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The Art of the Infinite: The Pleasures of Mathematics by Robert M. Kaplan
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The Art of the Infinite: The Pleasures of Mathematics
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The Art of the Infinite : The Pleasures of Mathematics
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Subject to credit approval. See terms - opens in a new window or tab. Zero was only a notational convenience, but this nothing, which yet somehow is, gave a new depth to our sense of number, a new dimension—as the invention of a vanishing point suddenly deepened the pictorial plane of Renaissance art a subject to which we shall return in Chapter Eight.
The Pleasures of Mathematics
But is zero a number at all? It took centuries to free it from sweeping the hearth, a humble punctuation mark, and find that the glass slipper fitted it perfectly. The deep principle at work here—which we will encounter again and again—is that something must not only act like a number but interact companionably with other numbers in their republic, if you are to extend the franchise to it.
This was difficult in the case of zero, for it behaved badly in company. You do what the French did with Tom Paine and make him an honorary citizen. So zero joined the republic of numbers, where it has stirred up trouble ever since.
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Our primary mathematical experience, individually as well as collectively, is counting—in which zero plays no part, since counting always starts with one. The counting numbers take 17 as a random example , parthenogenetic offspring of that solitary Adam, 1, came in time to be called the natural as their symbol. Think of them strolling there in that boundless garden, innocent under the trees. For all that we have now found a way to organize them by tens and hundreds, they seem at first sight as much like one another as such offspring would have to be.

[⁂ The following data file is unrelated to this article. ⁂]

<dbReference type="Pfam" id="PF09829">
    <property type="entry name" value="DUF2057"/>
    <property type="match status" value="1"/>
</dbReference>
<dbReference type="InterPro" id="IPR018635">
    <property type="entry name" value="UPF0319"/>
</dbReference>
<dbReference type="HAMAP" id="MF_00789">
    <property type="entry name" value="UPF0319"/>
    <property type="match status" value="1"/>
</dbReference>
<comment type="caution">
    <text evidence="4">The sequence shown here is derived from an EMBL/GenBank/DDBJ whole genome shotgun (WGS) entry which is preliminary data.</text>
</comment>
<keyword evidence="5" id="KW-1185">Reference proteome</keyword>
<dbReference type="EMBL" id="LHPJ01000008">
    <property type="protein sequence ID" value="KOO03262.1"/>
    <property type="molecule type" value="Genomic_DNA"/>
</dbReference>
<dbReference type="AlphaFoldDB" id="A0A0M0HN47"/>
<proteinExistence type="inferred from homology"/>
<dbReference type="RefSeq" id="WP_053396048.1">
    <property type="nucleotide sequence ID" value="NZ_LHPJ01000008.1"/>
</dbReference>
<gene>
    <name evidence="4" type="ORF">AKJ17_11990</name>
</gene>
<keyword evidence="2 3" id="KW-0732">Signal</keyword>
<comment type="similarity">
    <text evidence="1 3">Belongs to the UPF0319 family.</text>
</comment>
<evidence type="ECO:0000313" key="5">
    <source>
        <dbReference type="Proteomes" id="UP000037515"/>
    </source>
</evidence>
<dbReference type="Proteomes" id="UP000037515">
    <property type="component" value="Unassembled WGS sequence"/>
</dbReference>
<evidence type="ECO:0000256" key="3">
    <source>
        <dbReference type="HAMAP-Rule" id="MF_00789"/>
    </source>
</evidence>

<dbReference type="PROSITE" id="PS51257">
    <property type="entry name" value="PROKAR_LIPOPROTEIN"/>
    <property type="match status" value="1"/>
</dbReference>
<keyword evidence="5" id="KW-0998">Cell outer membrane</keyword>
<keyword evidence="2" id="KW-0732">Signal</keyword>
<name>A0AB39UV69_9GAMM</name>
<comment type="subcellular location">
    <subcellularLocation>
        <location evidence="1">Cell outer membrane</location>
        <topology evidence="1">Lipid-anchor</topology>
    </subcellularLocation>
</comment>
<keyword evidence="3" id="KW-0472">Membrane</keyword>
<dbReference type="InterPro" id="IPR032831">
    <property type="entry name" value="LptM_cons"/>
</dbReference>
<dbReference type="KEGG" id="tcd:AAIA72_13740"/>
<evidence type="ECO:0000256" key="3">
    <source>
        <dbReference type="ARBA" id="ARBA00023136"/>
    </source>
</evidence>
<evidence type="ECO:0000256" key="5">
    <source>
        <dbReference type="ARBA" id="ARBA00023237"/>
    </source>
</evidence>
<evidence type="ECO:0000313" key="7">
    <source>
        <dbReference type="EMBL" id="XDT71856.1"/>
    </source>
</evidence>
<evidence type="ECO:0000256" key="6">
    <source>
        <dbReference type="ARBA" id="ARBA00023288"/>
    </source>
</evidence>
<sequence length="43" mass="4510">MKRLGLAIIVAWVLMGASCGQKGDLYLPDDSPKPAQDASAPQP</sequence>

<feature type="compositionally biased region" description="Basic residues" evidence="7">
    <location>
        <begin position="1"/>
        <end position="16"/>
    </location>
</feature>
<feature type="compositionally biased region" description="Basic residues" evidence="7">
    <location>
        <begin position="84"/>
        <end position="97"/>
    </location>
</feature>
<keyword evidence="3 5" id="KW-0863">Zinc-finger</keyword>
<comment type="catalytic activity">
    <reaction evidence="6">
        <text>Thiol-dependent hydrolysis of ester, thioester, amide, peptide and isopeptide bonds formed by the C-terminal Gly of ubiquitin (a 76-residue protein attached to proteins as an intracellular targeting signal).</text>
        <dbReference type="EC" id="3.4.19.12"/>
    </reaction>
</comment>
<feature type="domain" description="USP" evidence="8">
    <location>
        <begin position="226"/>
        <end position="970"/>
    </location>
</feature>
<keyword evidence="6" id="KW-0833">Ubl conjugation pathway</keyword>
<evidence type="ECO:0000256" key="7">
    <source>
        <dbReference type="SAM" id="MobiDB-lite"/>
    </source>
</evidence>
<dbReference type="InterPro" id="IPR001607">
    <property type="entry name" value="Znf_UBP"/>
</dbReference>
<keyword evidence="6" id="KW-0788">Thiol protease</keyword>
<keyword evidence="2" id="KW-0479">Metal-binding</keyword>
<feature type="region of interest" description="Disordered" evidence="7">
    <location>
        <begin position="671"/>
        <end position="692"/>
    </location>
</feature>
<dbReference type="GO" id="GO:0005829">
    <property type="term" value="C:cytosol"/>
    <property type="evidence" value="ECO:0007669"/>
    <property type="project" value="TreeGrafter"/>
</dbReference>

Yet look closer, as the Greeks once did, to see the beginnings of startling patterns among them. Are they patterns we playfully make in the ductile material of numbers, as a sculptor prods and pinches shapes from clay? Or patterns only laid bare by such probing, as Michelangelo thought of the statue which waited in the stone? Of all the arts, mathematics most puts into question the distinction between creation and discovery. Each is bigger than the previous one by its bottom row, which is the next natural number. This pattern clearly undulates endlessly on.
The first six square numbers, each gotten by adding a right angle of dots to the last,. What light does it shed on the nature of things, what use could it possibly be? Light precedes use, as Sir Francis Bacon once pointed out. If there was, it was probably well hidden. Perhaps he recalled what the Greek philosopher Heraclitus had said: A hidden connection is stronger than one we can see. Hidden how? Poking his holes again in the sand, looking at them from one angle and another, he suddenly saw:.
Then the leap from seeing with the outer to the inner eye, which is the leap of mathematics to the infinite: this must always be so. Our insight sharpens: the second square number is the sum of the first two triangular numbers; the third square of the second and third triangulars, and so on. You might feel the need now for a more graceful vessel in which to carry this insight—the need for symbols—and make up these:.